The duck dive is a technique used to help surfers submerge their surfboards underwater, so that they are not hit by oncoming waves.
As you progress on your surfing journey and improve your surfing skills, you’re going to want to start catching some of the cleaner, unbroken waves. Therefore in theory, you need to paddle to the holy land known as “out-back”. While in this area, you are in a safe space where all surfers can relax and take their time, while choosing which wave they want to catch.
However, just like the pursuit of the Holy Grail, there are challenges that lie ahead. Between the promised land and yourself are waves that are consistently rolling in, and on bad days, waves that have already broken and are smashing you continuously. Those who can’t duck dive may have experienced the helpless feeling that with each wave you survive, you manage to paddle ten metres forward, but get washed eight metres back.
The end result is either admitting defeat and catching the best wave that you can while stuck in no man’s land. Maybe you show true resilience and make it out back. But your arms are so full of lactic acid that your chances of catching a good wave have now been diminished.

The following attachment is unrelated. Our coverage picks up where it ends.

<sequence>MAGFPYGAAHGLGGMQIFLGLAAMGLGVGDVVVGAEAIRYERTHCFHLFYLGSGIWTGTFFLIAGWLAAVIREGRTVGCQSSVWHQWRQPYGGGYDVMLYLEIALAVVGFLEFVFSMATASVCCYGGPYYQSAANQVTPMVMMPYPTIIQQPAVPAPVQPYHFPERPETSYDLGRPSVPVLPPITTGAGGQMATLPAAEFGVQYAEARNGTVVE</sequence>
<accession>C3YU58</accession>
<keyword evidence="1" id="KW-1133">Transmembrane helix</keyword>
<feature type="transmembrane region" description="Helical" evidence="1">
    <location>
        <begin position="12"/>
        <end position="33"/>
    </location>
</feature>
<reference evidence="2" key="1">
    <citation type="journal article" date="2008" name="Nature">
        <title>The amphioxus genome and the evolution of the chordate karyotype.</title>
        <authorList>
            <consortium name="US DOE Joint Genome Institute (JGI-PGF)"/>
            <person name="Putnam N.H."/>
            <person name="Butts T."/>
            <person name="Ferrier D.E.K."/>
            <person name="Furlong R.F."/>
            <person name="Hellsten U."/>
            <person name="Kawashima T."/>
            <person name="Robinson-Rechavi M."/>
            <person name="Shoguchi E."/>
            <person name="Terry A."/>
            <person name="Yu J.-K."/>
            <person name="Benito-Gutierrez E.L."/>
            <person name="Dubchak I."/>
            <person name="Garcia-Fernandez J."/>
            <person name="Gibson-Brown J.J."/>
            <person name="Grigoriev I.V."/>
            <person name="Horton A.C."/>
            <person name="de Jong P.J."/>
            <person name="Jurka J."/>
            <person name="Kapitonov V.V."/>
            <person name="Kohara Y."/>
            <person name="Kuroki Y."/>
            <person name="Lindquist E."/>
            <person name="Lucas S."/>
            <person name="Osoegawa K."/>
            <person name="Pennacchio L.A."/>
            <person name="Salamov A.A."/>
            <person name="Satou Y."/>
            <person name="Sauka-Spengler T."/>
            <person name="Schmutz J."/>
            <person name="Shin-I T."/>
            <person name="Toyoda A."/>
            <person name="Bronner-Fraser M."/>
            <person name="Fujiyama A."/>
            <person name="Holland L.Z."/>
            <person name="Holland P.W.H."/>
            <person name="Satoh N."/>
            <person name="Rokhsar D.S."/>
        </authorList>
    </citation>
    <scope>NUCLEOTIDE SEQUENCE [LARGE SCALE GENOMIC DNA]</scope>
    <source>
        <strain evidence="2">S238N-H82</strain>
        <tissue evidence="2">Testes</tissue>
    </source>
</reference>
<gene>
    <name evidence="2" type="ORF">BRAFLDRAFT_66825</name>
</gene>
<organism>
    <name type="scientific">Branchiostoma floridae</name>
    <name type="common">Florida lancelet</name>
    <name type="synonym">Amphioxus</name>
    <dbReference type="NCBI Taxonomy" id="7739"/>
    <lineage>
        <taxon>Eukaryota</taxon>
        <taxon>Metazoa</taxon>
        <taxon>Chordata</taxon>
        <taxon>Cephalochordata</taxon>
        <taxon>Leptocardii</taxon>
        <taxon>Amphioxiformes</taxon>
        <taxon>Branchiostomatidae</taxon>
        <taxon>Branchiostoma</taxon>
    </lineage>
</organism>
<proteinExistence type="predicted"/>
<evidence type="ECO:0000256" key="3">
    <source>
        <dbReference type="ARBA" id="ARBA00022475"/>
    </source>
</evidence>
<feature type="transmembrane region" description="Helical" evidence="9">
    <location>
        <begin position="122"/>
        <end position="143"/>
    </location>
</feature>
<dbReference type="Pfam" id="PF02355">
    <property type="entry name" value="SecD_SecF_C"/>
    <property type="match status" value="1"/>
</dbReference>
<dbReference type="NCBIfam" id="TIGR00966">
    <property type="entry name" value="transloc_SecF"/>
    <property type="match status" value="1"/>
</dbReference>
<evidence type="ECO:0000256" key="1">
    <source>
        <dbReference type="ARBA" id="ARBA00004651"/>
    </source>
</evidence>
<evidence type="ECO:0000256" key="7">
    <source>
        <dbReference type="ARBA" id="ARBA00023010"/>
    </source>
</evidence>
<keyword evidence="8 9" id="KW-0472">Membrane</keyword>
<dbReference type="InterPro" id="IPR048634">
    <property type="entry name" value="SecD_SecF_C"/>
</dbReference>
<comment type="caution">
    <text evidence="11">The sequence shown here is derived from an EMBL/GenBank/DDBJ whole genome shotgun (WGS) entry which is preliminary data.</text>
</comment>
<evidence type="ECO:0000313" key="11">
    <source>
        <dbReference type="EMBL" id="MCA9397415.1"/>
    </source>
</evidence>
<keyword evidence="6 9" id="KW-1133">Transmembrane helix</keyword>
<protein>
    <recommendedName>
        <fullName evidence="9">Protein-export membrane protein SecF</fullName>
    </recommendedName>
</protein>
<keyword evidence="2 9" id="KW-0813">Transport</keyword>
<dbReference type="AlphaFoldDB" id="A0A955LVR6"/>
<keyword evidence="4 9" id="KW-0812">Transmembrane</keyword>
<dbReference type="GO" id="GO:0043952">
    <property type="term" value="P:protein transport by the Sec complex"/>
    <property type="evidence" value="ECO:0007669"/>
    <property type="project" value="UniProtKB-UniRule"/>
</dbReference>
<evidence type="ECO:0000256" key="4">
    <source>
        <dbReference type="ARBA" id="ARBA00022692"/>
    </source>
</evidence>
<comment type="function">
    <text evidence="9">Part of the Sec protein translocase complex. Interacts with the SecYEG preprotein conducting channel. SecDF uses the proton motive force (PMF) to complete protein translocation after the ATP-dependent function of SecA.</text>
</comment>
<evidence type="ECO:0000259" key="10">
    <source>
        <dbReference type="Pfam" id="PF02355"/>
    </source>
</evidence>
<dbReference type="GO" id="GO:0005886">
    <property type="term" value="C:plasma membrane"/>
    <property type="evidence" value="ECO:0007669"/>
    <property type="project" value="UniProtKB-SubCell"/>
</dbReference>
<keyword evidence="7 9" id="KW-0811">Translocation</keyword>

Don’t give up dear surfer, for there is still one other option. You need to commit to learning how to duck dive. Once mastered the benefit of this method is that you will waste less energy trying to paddle against the waves, leaving you more charged up to catch incoming waves. It will also maximise your time in the water, as you can spend less time in the whitewash and more time on cleaner waves outback.
What is the best way to learn how to duck dive?
Obviously the most important thing to do when learning how to duck dive is to be on the water. Now you could focus your time learning on site, so therefore you read the tips in this article, then go and apply them live in the surf itself.
One of the problems with this is that the conditions may dictate how well the learning experience is. Big heavy waves knocking you around may not be a pleasant experience and cause you to quit which is not what we want, so if you were going to practise these skills in the sea, I would recommend choosing a flat to small day all so that you get to enjoy the process.
Other options to consider are to find a still bit of water where you can paddle around on, or at least practice sinking the board. This might be a swimming pool or a lake that you know well – I don’t advise going swimming in lakes by yourself for obvious safety issues.
Why can’t I duck dive on my surfboard?